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I am always surprised when researching online for a topic for a few hours does not bring solid responses. This is one of such situations.

I am in the process to provide AC power to a remote small garage on a budget, off-grid. I have access to decent quality used/reconditioned car batteries which will provide 12V and I will connect a rather unexpensive 1.2kW continuous (3kW peak) inverter with "modified sine" wave (not pure sine wave).

Where I cannot find a solid solution is on (1) grounding and (2) protection breakers.

I live in Italy where we have 230V 50Hz nominal AC power, single phase, for residential application.

  1. Grounding.
    I have read articles that recommend to ground one of the two AC output wires to simulate the grounding that is supposed to be done by power operators on the line before entering to the house. That would be my Neutral line. I would be supposed to tie to a ground rod one of the two AC wires (a specific one or any of them?) along with the Inverter housing and the negative terminal of the battery to create a common reference level. Another article however reports that on "modified sine" inverter, there MUST be a difference in voltage between Ground and Neutral wires, if not the Inverter will blow up. These note insist that there should not be any connection between Neutral and Ground and to use the inverter chassis as the Ground level only. This would leave Neutral floating.

  2. Protecting.
    I would like to have a reliable breaking box between the Inverter and the garage wiring. My understanding for what I read is to take the two wires out of the Inverter into a differential breaker type A 0.03A sensibility (not type AC nor type B) and then to Magnetotermic Breaker of 16A. Then the box will reach a ground rod on a separate third wire and from this box I will output the two 230V AC wires plus the Ground wire.

What's the right direction to proceed in principle and in practice? I would love some insight and pointer to proper solid literature on the topic.

Before you ask, the inverter documentation just refers to ground the housing to a metal ground of the vehicle (not my case) or the negative pole of the battery, but it says noting about the 230V AC, nor about Grounding to an Earth pole nor to how properly protect connected utilities with circuit breakers, maybe because intended application is to connect a single device, not a small garage...

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  • \$\begingroup\$ Is the inverter the only source of AC power for the garage? You said it is off-grid but I want to confirm. Also, please list make and model of inverter and link to installation manual if possible. \$\endgroup\$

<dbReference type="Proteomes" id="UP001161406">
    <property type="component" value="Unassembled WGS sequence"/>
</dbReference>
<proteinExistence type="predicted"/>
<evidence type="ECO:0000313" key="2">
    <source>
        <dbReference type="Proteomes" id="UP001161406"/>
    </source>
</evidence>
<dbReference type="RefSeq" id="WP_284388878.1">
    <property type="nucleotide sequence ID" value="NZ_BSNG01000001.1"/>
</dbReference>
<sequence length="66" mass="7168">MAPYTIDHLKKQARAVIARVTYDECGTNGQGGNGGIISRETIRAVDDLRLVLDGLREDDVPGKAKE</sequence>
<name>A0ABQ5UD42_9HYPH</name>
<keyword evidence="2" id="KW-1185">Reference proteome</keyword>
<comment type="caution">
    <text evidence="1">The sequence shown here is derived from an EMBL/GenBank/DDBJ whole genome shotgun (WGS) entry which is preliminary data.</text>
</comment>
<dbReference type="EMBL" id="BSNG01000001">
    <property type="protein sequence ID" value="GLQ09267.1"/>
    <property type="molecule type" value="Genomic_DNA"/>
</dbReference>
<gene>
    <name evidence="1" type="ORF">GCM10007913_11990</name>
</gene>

– mkeith
    Apr 27 at 21:38
  • \$\begingroup\$ @Mkeith : Confirmed totally off grid, inverter will be the only power source. The inverter i will try is this cheap linked below. Please don’t run in horror. I can’t provide manual details (yet). m.it.aliexpress.com/item/… \$\endgroup\$ Apr 27 at 22:27
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    \$\begingroup\$ Electric code may be different in Italy. But in the US, if an inverter is the only source of power, then either inside the inverter, or outside, neutral must be "bonded' to ground. There must be a connection from ground to a grounding electrode (metal pole buried in the earth). There are a lot of details. I assume it is customary in Italy also to bond one of the connectors to earth. This becomes the "neutral." After that, the electrical installation is very similar to any other electrical installation. You run the 3 AC wires (neutral, hot, and GND) into the electrical box.... \$\endgroup\$
    – mkeith
    Apr 28 at 0:09
  • \$\begingroup\$ and wire it just like any other building with breakers, etc. Personally I would buy a known brand inverter such as Victron or Siemens or something. I do not like no-brand low-cost inverters from China because I am afraid they will not work, or will be unsafe (start a fire). \$\endgroup\$
    – mkeith
    Apr 28 at 0:10
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If one of the inverter's output legs can't be grounded, I suggest getting an isolation transformer and run the inverter through that. Then, tie one of the transformer output legs to neutral, and also bond it to ground at your distribution panel where your breakers reside.

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  • \$\begingroup\$ Thank you, that is for sure a very clean solution. It is quite impacting for 1.5kVA - and I may then better consider upgrading to a more qualified inverter. \$\endgroup\$ Apr 28 at 18:10
  • \$\begingroup\$ Smaller inverters and generators assume portability, so they get away with driving both hot and neutral legs with voltage. Large ones are assumed to be fixed, and thus are designed to be integrated with building wiring, including a grounded neutral. So, yes, spending a bit more will address this. \$\endgroup\$ Apr 28 at 18:17

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